Gravity Protocol
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Gravity Protocol

Gravity Dev Net: Integration Tests Framework

In continuation of the series of announcements about Gravity’s developer network launch, we are presenting an integration test framework that supports a quick and easy integration of a new target chain.

As mentioned in the article about the Gravity demo launch, the protocol’s devnet version is coming out in September, designed for public testing of upcoming Gravity updates and maintaining compatibility for synchronizing with regularly updated integrated networks.

Previously, we presented SuSy, a cross-chain gateway for tokens. Today, we unveil a framework for integration tests to enable quick target chain integration into the Gravity network. The next article in the series will describe images for launching a node on a one-click-deployment cloud platform or on any custom cloud provider.

In this announcement, we will explore the framework for integration tests, the flow for adding new target chains that we offer to open source Gravity developers.

Key terms

The integration framework published today is focused on testing different aspects of the functionality of SuSy, a blockchain-agnostic cross-chain asset transfer gateway protocol based on Gravity. As a reliable foundation for gateways, Gravity allows them to remain trustless and decentralized. A crucial functionality required for cross-chain communication is the most basic procedure: cross-chain asset swaps.

Let us start by introducing key terminology that we will use to explain Gravity, SuSy and their interaction:

ORIGIN-CHAIN: a blockchain network from which a transfer originates. That is, in this network, tokens are locked and unlocked.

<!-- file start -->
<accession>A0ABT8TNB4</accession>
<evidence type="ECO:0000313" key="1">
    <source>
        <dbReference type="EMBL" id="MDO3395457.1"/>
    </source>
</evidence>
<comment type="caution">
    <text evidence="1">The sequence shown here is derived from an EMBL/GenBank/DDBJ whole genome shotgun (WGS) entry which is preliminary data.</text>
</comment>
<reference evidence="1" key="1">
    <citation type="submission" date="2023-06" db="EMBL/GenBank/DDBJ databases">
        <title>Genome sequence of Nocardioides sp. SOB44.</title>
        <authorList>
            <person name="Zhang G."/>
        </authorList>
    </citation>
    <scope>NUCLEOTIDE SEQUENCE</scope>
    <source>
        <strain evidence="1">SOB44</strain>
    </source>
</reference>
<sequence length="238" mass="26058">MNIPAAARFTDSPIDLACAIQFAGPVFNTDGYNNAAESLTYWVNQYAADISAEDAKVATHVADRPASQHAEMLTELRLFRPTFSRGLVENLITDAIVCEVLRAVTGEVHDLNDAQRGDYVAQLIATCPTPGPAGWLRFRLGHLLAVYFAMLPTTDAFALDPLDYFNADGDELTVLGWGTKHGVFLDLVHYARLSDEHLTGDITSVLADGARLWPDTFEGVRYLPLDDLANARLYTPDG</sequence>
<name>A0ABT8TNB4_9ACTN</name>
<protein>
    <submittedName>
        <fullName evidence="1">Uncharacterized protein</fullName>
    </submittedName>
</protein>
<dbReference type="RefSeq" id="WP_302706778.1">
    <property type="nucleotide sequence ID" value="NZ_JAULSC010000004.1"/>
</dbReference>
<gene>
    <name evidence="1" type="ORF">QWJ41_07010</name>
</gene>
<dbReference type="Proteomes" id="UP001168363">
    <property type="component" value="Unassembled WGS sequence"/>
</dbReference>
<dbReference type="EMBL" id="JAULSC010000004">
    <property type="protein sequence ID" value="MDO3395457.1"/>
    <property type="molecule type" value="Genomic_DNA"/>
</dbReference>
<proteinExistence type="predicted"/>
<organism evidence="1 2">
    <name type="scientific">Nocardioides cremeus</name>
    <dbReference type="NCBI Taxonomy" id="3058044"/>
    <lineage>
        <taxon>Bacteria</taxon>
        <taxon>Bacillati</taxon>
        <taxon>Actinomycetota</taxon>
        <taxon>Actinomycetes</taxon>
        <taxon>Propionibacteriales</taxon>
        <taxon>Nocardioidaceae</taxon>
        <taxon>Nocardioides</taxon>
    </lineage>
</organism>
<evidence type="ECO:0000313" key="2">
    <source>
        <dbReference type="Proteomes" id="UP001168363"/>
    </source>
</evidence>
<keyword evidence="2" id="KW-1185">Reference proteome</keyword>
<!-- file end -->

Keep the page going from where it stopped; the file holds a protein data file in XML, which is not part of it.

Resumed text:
DESTINATION-CHAIN: a blockchain to which transfers are made from the ORIGIN-CHAIN. Issuance and burning of wrapped tokens take place on this network.

IB-PORT is a smart contract in DESTINATION-CHAIN ​​that implements the functionality of issuance and burning of the wrapped token.

LU-PORT is a smart contract in ORIGIN-CHAIN that locks and unlocks the original token.

NEBULA-SC is one of the main architectural units of the Gravity protocol, a smart contract that accepts and verifies data from Gravity oracles. It implements checks of data relevance (blockchain height), availability of appropriate cryptographic signatures and threshold signature rules for transmitted data.

USER-SC is one of the main architectural units of the Gravity protocol. It is a smart contract that accepts data verified in NEBULA-SC and produces an action that is part of a custom application. In the case of SuSy, LU-PORT and IB-PORT are examples of USER-SC.

PULSE-TX is a transaction that will transfer hash from data to NEBULA-SC with necessary signatures for verification and registration.

SEND-DATA-TX is a transaction that transfers data verified and registered in NEBULA-SC to USER-SC.

Integration Tests Framework

The integration tests framework is designed for the purpose of writing and testing integrations of new Gravity target chains, where the data is supplied to by the Gravity network. It simplifies making modifications to the logic of USER-SC or the rules in NEBULA-SC without the need to deploy and update a full custom Gravity network. The framework helps to solve the task of initial configuration and functionality of Gravity nodes not directly related to target chains.

The standard development flow for integrating a new target chain consists of four steps:

  1. Implement SYSTEM-SC and NEBULA-SC contracts on a specific blockchain;
  2. Create an identical set of integration tests for testing the contracts on the blockchain;
  3. Run the integration tests to verify that the contracts are implemented properly;
  4. Add an integration of the target chain into a Gravity Core interface IBlockchainAdaptor.

The framework presented today can greatly facilitate the 2d and the 3d steps of target chain integration. The core underlying principle of any integration test implemented within Gravity is as follows:

In order to test a specific functionality, which may be, for instance, a part of the logic of NEBULA-SC in the Ethereum blockchain that implements data verification, one would need to deploy an Ethereum node, deploy contracts, mock a needed state, and call several verification operations, expecting a definite, well-specified answer at the end of the test.